The Impact of “Don’t Ask, Don’t Tell” on Families

Every day, the men and women of the United States Armed Forces make
countless sacrifices in service to our nation. These sacrifices are
magnified for the 65,000 LGBT service members and their families by
the federal law known as “Don’t Ask, Don’t Tell,” which ¬†prohibits
LGBT service members from serving openly.LGBT parents face unique
challenges and harms because of “Don’t Ask, Don’t Tell.” The law
forces them to choose between protecting their partners and
children and keeping their job. For example, LGBT parents cannot
marry or enter into a civil union or domestic partnership without
creating a public record of the service member’s relationship,
which is a violation of “Don’t Ask, Don’t Tell.” Oftentimes,
service members will choose not to establish legal relationships
with their own children – such as going through the formal
second-parent adoption of a partner’s biological child – because
they are required to provide the military with copies of birth
certificates and adoption paperwork for all dependents. These
documents usually list both legal parents and would effectively
“out” the service member to their command. Failing to report legal
dependents to the military makes a service member vulnerable to
criminal charges. Failing to establish a legal parental
relationship deprives these children of access to critical
protections, such as medical care and survivorship benefits.
Service members should not have to compromise the safety and
security of their own families to do their job of protecting
America.

Scott Hines graduated from the United States Air Force Academy and
rose to the rank of Major during his 10 years in the service. Scott
already had two biological children, Shiloh and Eden, from a
previous marriage when he and his partner Jon decided to adopt two
children together. The military recognized Shiloh and Eden as
Scott’s legal dependents from the time they were born. But when
Scott and Jon adopted Louis and Sage, Scott was faced with having
to provide their adoption and birth certificates to the military,
which would list Jon as the other parent, “outing” Scott, and
putting his career at risk. Failure to report Louis and Sage as
dependents would not only subject Scott to criminal charges, but
would also deprive his two adopted children of access to benefits
his two biological children already enjoyed – such as medical care
and survivor benefits. Scott may have also had access to increased
pay and housing allowances to help him support his larger family.
Scott was forced to make an impossible choice between risking the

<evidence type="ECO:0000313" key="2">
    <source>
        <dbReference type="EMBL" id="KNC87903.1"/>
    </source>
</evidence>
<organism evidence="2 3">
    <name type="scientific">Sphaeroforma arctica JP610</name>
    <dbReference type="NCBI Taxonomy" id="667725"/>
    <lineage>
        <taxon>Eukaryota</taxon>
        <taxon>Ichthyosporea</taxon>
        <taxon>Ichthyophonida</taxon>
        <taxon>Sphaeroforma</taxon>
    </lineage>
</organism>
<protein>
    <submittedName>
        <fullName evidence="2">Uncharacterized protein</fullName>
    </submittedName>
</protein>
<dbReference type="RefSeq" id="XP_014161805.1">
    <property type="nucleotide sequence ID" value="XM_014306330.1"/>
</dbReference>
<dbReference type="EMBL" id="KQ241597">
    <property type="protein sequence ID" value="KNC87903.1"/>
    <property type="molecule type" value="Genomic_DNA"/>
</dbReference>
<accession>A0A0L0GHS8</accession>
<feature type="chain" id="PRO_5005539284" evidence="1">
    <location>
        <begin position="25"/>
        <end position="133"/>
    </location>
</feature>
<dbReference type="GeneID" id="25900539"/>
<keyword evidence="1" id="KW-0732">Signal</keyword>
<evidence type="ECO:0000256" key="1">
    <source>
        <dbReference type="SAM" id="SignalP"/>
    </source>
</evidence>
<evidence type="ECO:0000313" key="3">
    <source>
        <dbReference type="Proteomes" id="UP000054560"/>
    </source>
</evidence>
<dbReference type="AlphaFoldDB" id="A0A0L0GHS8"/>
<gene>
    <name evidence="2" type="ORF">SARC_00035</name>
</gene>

career he loved and that helped him support his family and leaving
Louis and Sage without the security and benefits other dependents,
including their two siblings, would receive should anything ever
happen to him.

Living under “Don’t Ask, Don’t Tell” exacted not only financial
burdens on Scott’s family, but also an emotional toll. Scott’s
family couldn’t attend unit picnics with him. When he returned from
a trip overseas they couldn’t greet him on base like the other
families; Scott had to wait to reunite with them at home. Scott
notes that, “One of the wonderful things about the military is that
it’s a big family. Spouses support each other. Children support
each other. All of these networks are unavailable to LGBT service
members.” While he was protecting America and raising his children
to be healthy and honest, “Don’t Ask, Don’t Tell” hurt his family
and forced them to be dishonest. In 2005, Scott ended his
decade-long career because he felt “Don’t Ask, Don’t Tell” was
unfair to his partner and children.

“Don’t Ask, Don’t Tell” is the only federal law that requires a
person to be fired because of their sexual orientation. While
passage of the Military Readiness Enhancement Act (H.R. 1283) would
repeal “Don’t Ask, Don’t Tell” and replace it with a
nondiscrimination law, it will not solve all of the problems faced
by LGBT service members. It will not provide benefits for same-sex
partners or spouses nor would it require that the military provide
housing on base for LGBT families. However, repeal of “Don’t Ask,
Don’t Tell” will eliminate many of the barriers service members
face in creating and maintaining happy, healthy families. It will
allow service members to protect their families by entering into
legally recognized unions with their same-sex partners and to
register their children as legal dependents without the fear of
being fired. Repeal will ensure that children of LGBT service
members have access to the same benefits and resources that other
military dependents receive – like being able to enjoy the annual
unit picnic, attend school on base, or participate in the official
“coming home” ceremonies along with all of the other families
welcoming their service members back after a long deployment.

Service members put their lives on the line to protect America.
America should enable all service members to protect their
families by repealing “Don’t Ask, Don’t Tell.”